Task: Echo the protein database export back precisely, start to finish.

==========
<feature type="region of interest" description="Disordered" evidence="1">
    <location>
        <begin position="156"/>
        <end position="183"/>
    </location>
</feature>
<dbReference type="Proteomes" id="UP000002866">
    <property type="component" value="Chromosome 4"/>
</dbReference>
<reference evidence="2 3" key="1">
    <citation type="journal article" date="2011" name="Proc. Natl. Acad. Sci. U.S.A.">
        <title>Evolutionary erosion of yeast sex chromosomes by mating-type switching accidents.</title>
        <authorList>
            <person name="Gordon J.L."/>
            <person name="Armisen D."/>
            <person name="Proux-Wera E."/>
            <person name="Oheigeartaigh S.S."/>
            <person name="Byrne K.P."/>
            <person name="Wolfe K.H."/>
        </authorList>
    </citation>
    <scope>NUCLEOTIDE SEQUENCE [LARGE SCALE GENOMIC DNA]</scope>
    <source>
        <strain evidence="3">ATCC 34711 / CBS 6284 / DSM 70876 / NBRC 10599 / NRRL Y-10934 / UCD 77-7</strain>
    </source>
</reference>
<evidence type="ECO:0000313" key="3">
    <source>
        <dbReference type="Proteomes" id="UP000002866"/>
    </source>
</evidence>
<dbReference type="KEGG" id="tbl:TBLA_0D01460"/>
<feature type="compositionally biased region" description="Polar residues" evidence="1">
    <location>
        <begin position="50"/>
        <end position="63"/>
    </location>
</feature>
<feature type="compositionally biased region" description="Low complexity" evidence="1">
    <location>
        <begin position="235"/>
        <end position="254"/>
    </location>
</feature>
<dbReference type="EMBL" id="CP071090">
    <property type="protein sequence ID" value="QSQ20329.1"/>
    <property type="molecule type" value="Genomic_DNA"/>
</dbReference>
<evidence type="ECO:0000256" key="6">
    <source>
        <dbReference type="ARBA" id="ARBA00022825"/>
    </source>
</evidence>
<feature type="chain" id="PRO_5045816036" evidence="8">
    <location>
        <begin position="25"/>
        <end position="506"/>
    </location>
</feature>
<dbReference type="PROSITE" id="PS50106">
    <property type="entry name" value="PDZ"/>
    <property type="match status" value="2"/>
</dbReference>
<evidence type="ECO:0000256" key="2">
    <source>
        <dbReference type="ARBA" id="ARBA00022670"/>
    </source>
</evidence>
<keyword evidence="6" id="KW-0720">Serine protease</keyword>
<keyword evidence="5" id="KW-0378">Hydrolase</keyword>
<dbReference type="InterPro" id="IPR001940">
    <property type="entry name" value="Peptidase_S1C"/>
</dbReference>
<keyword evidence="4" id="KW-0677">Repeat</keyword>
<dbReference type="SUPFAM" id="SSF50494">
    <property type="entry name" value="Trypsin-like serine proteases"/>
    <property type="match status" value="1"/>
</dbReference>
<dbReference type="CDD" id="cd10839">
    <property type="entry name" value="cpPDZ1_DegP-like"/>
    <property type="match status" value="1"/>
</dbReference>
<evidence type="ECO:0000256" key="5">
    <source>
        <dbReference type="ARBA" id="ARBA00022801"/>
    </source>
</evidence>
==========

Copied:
<feature type="region of interest" description="Disordered" evidence="1">
    <location>
        <begin position="156"/>
        <end position="183"/>
    </location>
</feature>
<dbReference type="Proteomes" id="UP000002866">
    <property type="component" value="Chromosome 4"/>
</dbReference>
<reference evidence="2 3" key="1">
    <citation type="journal article" date="2011" name="Proc. Natl. Acad. Sci. U.S.A.">
        <title>Evolutionary erosion of yeast sex chromosomes by mating-type switching accidents.</title>
        <authorList>
            <person name="Gordon J.L."/>
            <person name="Armisen D."/>
            <person name="Proux-Wera E."/>
            <person name="Oheigeartaigh S.S."/>
            <person name="Byrne K.P."/>
            <person name="Wolfe K.H."/>
        </authorList>
    </citation>
    <scope>NUCLEOTIDE SEQUENCE [LARGE SCALE GENOMIC DNA]</scope>
    <source>
        <strain evidence="3">ATCC 34711 / CBS 6284 / DSM 70876 / NBRC 10599 / NRRL Y-10934 / UCD 77-7</strain>
    </source>
</reference>
<evidence type="ECO:0000313" key="3">
    <source>
        <dbReference type="Proteomes" id="UP000002866"/>
    </source>
</evidence>
<dbReference type="KEGG" id="tbl:TBLA_0D01460"/>
<feature type="compositionally biased region" description="Polar residues" evidence="1">
    <location>
        <begin position="50"/>
        <end position="63"/>
    </location>
</feature>
<feature type="compositionally biased region" description="Low complexity" evidence="1">
    <location>
        <begin position="235"/>
        <end position="254"/>
    </location>
</feature>
<dbReference type="EMBL" id="CP071090">
    <property type="protein sequence ID" value="QSQ20329.1"/>
    <property type="molecule type" value="Genomic_DNA"/>
</dbReference>
<evidence type="ECO:0000256" key="6">
    <source>
        <dbReference type="ARBA" id="ARBA00022825"/>
    </source>
</evidence>
<feature type="chain" id="PRO_5045816036" evidence="8">
    <location>
        <begin position="25"/>
        <end position="506"/>
    </location>
</feature>
<dbReference type="PROSITE" id="PS50106">
    <property type="entry name" value="PDZ"/>
    <property type="match status" value="2"/>
</dbReference>
<evidence type="ECO:0000256" key="2">
    <source>
        <dbReference type="ARBA" id="ARBA00022670"/>
    </source>
</evidence>
<keyword evidence="6" id="KW-0720">Serine protease</keyword>
<keyword evidence="5" id="KW-0378">Hydrolase</keyword>
<dbReference type="InterPro" id="IPR001940">
    <property type="entry name" value="Peptidase_S1C"/>
</dbReference>
<keyword evidence="4" id="KW-0677">Repeat</keyword>
<dbReference type="SUPFAM" id="SSF50494">
    <property type="entry name" value="Trypsin-like serine proteases"/>
    <property type="match status" value="1"/>
</dbReference>
<dbReference type="CDD" id="cd10839">
    <property type="entry name" value="cpPDZ1_DegP-like"/>
    <property type="match status" value="1"/>
</dbReference>
<evidence type="ECO:0000256" key="5">
    <source>
        <dbReference type="ARBA" id="ARBA00022801"/>
    </source>
</evidence>